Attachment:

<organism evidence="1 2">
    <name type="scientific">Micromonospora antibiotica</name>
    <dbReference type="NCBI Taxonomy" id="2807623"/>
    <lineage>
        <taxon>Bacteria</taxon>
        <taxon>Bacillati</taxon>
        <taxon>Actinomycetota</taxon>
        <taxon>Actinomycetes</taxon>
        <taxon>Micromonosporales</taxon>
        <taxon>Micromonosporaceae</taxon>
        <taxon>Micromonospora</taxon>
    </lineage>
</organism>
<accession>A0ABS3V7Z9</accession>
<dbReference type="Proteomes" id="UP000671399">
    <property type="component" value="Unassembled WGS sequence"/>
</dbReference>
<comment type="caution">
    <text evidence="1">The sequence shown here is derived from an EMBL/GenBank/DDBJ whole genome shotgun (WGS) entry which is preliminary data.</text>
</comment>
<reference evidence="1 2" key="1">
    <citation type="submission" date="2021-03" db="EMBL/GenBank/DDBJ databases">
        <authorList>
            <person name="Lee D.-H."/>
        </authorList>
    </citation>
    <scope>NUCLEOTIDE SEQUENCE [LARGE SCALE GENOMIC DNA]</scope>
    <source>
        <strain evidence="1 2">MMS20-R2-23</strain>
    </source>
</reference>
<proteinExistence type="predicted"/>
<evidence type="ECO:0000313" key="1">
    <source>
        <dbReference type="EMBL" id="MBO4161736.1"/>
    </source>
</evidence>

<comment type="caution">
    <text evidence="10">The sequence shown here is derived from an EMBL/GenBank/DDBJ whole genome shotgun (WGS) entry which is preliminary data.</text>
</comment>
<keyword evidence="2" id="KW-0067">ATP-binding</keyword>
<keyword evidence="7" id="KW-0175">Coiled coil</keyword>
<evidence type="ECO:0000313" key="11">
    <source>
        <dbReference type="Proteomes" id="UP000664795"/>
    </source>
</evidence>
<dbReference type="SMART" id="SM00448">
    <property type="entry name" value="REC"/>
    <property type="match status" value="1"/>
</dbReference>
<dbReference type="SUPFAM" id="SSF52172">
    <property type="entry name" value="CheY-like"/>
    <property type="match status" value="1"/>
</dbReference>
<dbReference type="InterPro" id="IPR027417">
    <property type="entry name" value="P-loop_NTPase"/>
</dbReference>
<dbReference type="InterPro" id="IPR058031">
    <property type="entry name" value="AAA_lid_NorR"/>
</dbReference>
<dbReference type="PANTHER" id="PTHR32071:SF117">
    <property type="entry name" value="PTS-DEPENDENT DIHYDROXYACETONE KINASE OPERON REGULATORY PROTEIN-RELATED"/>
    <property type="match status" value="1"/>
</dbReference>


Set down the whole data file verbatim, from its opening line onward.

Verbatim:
<organism evidence="1 2">
    <name type="scientific">Micromonospora antibiotica</name>
    <dbReference type="NCBI Taxonomy" id="2807623"/>
    <lineage>
        <taxon>Bacteria</taxon>
        <taxon>Bacillati</taxon>
        <taxon>Actinomycetota</taxon>
        <taxon>Actinomycetes</taxon>
        <taxon>Micromonosporales</taxon>
        <taxon>Micromonosporaceae</taxon>
        <taxon>Micromonospora</taxon>
    </lineage>
</organism>
<accession>A0ABS3V7Z9</accession>
<dbReference type="Proteomes" id="UP000671399">
    <property type="component" value="Unassembled WGS sequence"/>
</dbReference>
<comment type="caution">
    <text evidence="1">The sequence shown here is derived from an EMBL/GenBank/DDBJ whole genome shotgun (WGS) entry which is preliminary data.</text>
</comment>
<reference evidence="1 2" key="1">
    <citation type="submission" date="2021-03" db="EMBL/GenBank/DDBJ databases">
        <authorList>
            <person name="Lee D.-H."/>
        </authorList>
    </citation>
    <scope>NUCLEOTIDE SEQUENCE [LARGE SCALE GENOMIC DNA]</scope>
    <source>
        <strain evidence="1 2">MMS20-R2-23</strain>
    </source>
</reference>
<proteinExistence type="predicted"/>
<evidence type="ECO:0000313" key="1">
    <source>
        <dbReference type="EMBL" id="MBO4161736.1"/>
    </source>
</evidence>

<comment type="caution">
    <text evidence="10">The sequence shown here is derived from an EMBL/GenBank/DDBJ whole genome shotgun (WGS) entry which is preliminary data.</text>
</comment>
<keyword evidence="2" id="KW-0067">ATP-binding</keyword>
<keyword evidence="7" id="KW-0175">Coiled coil</keyword>
<evidence type="ECO:0000313" key="11">
    <source>
        <dbReference type="Proteomes" id="UP000664795"/>
    </source>
</evidence>
<dbReference type="SMART" id="SM00448">
    <property type="entry name" value="REC"/>
    <property type="match status" value="1"/>
</dbReference>
<dbReference type="SUPFAM" id="SSF52172">
    <property type="entry name" value="CheY-like"/>
    <property type="match status" value="1"/>
</dbReference>
<dbReference type="InterPro" id="IPR027417">
    <property type="entry name" value="P-loop_NTPase"/>
</dbReference>
<dbReference type="InterPro" id="IPR058031">
    <property type="entry name" value="AAA_lid_NorR"/>
</dbReference>
<dbReference type="PANTHER" id="PTHR32071:SF117">
    <property type="entry name" value="PTS-DEPENDENT DIHYDROXYACETONE KINASE OPERON REGULATORY PROTEIN-RELATED"/>
    <property type="match status" value="1"/>
</dbReference>